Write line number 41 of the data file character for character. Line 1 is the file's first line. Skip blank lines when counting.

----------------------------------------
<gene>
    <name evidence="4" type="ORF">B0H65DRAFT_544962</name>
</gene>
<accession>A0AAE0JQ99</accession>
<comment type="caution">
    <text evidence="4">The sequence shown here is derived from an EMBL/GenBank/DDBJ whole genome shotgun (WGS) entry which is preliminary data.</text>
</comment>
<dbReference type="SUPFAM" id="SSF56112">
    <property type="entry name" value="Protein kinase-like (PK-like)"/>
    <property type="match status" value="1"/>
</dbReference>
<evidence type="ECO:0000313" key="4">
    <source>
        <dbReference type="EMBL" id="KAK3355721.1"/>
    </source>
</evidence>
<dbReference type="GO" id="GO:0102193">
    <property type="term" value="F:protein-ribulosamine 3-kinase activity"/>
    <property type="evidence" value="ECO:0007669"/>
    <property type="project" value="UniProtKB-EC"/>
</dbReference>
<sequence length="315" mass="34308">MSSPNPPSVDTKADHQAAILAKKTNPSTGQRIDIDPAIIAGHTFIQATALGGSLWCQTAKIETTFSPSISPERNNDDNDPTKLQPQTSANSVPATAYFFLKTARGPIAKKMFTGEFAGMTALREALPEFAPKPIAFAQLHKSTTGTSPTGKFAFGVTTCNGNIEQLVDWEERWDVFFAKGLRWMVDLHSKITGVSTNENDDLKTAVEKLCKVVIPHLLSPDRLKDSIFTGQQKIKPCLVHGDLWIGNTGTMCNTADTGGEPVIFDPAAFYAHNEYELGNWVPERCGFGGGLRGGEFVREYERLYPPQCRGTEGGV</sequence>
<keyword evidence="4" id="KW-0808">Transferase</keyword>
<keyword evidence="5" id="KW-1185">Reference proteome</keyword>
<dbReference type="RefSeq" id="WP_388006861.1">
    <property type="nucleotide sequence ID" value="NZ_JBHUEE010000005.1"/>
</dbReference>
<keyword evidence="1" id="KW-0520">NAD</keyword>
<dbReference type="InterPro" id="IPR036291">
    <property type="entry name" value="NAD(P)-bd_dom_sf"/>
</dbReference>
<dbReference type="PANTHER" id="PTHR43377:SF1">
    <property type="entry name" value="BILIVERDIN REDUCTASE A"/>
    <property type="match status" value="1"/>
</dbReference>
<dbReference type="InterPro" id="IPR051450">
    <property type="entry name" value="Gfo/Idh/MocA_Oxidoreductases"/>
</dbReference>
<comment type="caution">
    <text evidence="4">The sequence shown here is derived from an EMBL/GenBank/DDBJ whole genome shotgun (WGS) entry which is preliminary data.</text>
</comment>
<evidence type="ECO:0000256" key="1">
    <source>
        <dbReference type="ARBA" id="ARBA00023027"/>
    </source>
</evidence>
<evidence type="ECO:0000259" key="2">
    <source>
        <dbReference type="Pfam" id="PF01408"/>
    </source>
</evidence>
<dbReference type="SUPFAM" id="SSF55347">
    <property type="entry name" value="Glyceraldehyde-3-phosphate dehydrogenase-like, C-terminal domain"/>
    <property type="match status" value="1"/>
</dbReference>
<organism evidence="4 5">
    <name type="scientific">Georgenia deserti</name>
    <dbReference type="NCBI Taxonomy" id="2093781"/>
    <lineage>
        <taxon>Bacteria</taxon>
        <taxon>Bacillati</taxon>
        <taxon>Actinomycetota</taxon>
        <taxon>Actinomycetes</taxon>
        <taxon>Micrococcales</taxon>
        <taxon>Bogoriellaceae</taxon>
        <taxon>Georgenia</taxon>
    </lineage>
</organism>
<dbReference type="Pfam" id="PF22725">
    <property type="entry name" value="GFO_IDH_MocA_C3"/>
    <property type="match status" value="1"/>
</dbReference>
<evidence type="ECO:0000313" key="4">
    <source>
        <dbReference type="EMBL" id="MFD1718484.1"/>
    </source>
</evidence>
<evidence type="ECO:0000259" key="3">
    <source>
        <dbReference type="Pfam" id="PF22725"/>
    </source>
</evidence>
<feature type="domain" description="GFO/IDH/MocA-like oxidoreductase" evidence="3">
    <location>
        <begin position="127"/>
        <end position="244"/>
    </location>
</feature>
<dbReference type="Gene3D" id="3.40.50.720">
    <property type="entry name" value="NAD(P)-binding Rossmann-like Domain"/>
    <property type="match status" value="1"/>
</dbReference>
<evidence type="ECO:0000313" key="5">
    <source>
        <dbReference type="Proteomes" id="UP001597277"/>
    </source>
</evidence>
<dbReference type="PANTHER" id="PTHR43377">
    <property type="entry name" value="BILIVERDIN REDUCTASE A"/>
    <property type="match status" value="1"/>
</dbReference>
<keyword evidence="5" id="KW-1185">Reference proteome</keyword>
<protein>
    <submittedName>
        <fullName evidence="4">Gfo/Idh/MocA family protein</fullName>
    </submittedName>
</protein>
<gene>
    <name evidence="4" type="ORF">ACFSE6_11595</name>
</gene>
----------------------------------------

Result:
</comment>